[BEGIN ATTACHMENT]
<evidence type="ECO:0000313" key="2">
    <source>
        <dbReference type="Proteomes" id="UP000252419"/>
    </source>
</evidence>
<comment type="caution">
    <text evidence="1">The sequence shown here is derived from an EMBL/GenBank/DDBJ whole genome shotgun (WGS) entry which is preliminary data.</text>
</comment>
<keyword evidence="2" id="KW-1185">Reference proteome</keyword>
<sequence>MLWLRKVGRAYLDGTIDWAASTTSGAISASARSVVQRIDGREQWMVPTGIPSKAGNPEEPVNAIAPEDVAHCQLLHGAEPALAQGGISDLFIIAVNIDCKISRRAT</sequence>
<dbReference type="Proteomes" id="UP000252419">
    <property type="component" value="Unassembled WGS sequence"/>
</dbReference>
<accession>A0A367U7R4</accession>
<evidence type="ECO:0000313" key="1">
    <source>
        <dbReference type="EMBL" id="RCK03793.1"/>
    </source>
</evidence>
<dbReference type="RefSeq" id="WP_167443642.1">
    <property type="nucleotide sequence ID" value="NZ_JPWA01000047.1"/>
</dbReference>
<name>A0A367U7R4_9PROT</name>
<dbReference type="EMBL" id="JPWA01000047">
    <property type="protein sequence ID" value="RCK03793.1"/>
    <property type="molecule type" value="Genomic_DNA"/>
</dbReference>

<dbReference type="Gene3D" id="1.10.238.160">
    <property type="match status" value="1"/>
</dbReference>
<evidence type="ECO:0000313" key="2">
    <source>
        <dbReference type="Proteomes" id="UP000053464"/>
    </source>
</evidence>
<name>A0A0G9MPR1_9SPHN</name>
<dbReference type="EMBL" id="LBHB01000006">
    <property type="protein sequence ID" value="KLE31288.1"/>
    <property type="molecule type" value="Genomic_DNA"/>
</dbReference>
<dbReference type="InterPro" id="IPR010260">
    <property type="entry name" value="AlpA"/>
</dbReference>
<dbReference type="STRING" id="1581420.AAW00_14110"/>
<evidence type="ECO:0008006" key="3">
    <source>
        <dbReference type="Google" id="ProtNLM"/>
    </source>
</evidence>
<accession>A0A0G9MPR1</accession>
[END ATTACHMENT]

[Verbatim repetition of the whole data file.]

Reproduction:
<evidence type="ECO:0000313" key="2">
    <source>
        <dbReference type="Proteomes" id="UP000252419"/>
    </source>
</evidence>
<comment type="caution">
    <text evidence="1">The sequence shown here is derived from an EMBL/GenBank/DDBJ whole genome shotgun (WGS) entry which is preliminary data.</text>
</comment>
<keyword evidence="2" id="KW-1185">Reference proteome</keyword>
<sequence>MLWLRKVGRAYLDGTIDWAASTTSGAISASARSVVQRIDGREQWMVPTGIPSKAGNPEEPVNAIAPEDVAHCQLLHGAEPALAQGGISDLFIIAVNIDCKISRRAT</sequence>
<dbReference type="Proteomes" id="UP000252419">
    <property type="component" value="Unassembled WGS sequence"/>
</dbReference>
<accession>A0A367U7R4</accession>
<evidence type="ECO:0000313" key="1">
    <source>
        <dbReference type="EMBL" id="RCK03793.1"/>
    </source>
</evidence>
<dbReference type="RefSeq" id="WP_167443642.1">
    <property type="nucleotide sequence ID" value="NZ_JPWA01000047.1"/>
</dbReference>
<name>A0A367U7R4_9PROT</name>
<dbReference type="EMBL" id="JPWA01000047">
    <property type="protein sequence ID" value="RCK03793.1"/>
    <property type="molecule type" value="Genomic_DNA"/>
</dbReference>

<dbReference type="Gene3D" id="1.10.238.160">
    <property type="match status" value="1"/>
</dbReference>
<evidence type="ECO:0000313" key="2">
    <source>
        <dbReference type="Proteomes" id="UP000053464"/>
    </source>
</evidence>
<name>A0A0G9MPR1_9SPHN</name>
<dbReference type="EMBL" id="LBHB01000006">
    <property type="protein sequence ID" value="KLE31288.1"/>
    <property type="molecule type" value="Genomic_DNA"/>
</dbReference>
<dbReference type="InterPro" id="IPR010260">
    <property type="entry name" value="AlpA"/>
</dbReference>
<dbReference type="STRING" id="1581420.AAW00_14110"/>
<evidence type="ECO:0008006" key="3">
    <source>
        <dbReference type="Google" id="ProtNLM"/>
    </source>
</evidence>
<accession>A0A0G9MPR1</accession>